Voice, Interpretation, Representation, Narrative strategies, Researcher identity
As qualitative research undertakings are not independent of the researcher, the “indissoluble interrelationship between interpreter and interpretation” (Thomas & James, 2006, p. 782) renders it necessary for researchers to understand that their text is a representation, a version of the truth
that is the product of writerly choices, and that it is discursive. Endlessly creative, artistic and political, as there is no single interpretative truth, the interpretative process facilitates the refashioning of representations, the remaking of choices and the probing of discourses. As a
consequence of the particularity of any researcher’s account, issues pertaining to researcher identity and authorial stance always remain central to research endeavours (Kamler & Thomson,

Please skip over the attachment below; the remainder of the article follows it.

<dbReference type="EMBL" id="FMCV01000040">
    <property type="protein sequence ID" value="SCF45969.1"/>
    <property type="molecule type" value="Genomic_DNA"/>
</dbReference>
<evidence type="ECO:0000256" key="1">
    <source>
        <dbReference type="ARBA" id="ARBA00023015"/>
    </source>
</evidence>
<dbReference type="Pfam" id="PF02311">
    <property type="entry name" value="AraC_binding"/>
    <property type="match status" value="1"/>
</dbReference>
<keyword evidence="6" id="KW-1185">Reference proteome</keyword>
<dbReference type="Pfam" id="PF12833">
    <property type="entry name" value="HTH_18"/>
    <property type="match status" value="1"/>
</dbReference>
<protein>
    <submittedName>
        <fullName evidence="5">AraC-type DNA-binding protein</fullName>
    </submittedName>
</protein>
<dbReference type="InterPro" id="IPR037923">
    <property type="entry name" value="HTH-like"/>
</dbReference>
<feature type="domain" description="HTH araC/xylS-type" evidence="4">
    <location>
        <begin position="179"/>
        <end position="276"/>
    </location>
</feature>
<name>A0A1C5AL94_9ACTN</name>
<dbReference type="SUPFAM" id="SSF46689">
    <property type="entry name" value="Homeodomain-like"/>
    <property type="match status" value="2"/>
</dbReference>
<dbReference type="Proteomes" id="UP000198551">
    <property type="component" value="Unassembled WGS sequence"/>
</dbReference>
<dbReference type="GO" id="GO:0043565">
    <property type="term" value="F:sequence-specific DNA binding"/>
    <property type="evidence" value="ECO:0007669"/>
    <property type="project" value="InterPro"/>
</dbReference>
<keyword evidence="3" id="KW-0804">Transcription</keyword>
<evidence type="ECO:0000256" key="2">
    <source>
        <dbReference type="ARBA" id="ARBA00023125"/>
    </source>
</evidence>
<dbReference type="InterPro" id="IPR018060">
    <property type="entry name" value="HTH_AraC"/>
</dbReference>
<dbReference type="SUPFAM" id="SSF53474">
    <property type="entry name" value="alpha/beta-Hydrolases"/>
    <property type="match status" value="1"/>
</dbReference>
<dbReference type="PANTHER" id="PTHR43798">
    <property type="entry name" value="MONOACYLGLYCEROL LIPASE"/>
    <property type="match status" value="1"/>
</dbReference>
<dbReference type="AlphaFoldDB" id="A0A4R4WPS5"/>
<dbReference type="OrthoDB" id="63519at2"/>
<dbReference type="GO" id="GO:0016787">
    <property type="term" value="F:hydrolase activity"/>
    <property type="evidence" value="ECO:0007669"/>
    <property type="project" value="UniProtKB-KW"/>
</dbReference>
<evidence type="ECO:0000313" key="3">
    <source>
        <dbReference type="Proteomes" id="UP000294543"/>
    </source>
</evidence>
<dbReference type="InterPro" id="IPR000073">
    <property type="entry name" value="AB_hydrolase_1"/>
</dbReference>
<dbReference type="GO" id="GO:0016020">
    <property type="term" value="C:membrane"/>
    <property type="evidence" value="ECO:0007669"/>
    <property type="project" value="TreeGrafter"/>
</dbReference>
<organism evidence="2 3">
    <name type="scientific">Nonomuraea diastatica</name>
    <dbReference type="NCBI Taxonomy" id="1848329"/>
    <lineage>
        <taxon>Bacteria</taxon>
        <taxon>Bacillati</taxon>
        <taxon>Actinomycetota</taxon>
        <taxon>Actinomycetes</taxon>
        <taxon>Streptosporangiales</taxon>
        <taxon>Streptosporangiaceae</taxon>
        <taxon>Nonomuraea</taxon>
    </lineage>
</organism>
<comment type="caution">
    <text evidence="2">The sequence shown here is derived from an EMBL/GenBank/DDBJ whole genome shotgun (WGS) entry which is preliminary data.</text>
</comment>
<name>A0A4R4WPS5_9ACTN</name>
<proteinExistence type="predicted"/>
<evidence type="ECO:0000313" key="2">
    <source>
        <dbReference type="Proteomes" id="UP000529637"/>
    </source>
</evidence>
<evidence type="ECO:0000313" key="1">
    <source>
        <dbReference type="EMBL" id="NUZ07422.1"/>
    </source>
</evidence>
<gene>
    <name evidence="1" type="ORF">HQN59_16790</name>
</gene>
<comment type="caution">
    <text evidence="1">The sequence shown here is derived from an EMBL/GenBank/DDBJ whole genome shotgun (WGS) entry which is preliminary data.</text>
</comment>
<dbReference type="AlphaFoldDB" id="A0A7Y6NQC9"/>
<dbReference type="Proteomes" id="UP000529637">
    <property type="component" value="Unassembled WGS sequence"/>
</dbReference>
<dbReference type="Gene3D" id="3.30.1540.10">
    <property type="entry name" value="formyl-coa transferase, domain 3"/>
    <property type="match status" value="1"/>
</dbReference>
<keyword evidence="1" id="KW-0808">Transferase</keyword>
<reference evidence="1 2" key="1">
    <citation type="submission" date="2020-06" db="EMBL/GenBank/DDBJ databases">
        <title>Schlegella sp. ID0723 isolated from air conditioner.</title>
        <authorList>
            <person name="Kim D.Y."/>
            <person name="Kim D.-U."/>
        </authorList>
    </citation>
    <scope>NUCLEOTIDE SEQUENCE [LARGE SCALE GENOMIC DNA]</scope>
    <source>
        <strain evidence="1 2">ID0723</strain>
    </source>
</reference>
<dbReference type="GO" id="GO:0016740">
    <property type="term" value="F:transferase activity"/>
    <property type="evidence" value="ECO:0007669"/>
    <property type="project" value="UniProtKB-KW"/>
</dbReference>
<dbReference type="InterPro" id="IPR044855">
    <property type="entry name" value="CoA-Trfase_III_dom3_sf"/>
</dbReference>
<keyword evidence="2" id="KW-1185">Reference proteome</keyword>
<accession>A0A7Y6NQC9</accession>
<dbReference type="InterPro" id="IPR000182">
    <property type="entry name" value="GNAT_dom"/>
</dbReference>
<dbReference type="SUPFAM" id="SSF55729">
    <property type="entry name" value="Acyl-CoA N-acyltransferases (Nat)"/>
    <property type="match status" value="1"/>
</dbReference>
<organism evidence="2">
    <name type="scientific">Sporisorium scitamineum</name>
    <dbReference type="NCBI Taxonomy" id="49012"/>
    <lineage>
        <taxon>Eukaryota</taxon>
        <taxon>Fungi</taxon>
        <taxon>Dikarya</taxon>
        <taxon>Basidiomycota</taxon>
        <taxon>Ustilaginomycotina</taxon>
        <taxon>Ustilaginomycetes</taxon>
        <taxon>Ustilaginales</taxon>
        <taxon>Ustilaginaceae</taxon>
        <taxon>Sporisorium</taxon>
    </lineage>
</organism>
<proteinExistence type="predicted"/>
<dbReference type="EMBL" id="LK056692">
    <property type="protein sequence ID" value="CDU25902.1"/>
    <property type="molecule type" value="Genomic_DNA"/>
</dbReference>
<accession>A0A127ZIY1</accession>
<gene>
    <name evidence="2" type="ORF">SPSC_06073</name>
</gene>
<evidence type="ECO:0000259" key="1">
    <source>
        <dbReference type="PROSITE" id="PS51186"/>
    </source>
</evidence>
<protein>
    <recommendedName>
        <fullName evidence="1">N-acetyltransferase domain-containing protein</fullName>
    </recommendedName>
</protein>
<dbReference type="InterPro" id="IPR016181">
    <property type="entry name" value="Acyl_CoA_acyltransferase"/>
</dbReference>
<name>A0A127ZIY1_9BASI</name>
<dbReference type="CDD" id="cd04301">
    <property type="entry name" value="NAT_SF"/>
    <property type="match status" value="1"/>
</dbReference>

2006, p. 68; Denzin & Lincoln 2011, pp. 14-15). Therefore, researchers are encouraged to be reflexive about their analyses and research accounts (Elliott, 2005, p. 152), as reflexivity helps
spotlight the role of the researcher as narrator. In turn, spotlighting the researcher as narrator foregrounds a range of complex issues about voice, representation and interpretive authority
(Chase, 2005, p. 657; Genishi & Glupczynski, 2006, p. 671; Eisenhart, 2006). In essence, therefore, this paper is reflective of the challenges of “doing” qualitative research in educational settings. Its particular focus-the shaping of beginning primary teachers’ identities, in Ireland, throughout the course of their initial year of occupational experience, post-graduation- endeavours to highlight issues pertaining to the researcher as narrator (O’Sullivan, 2014).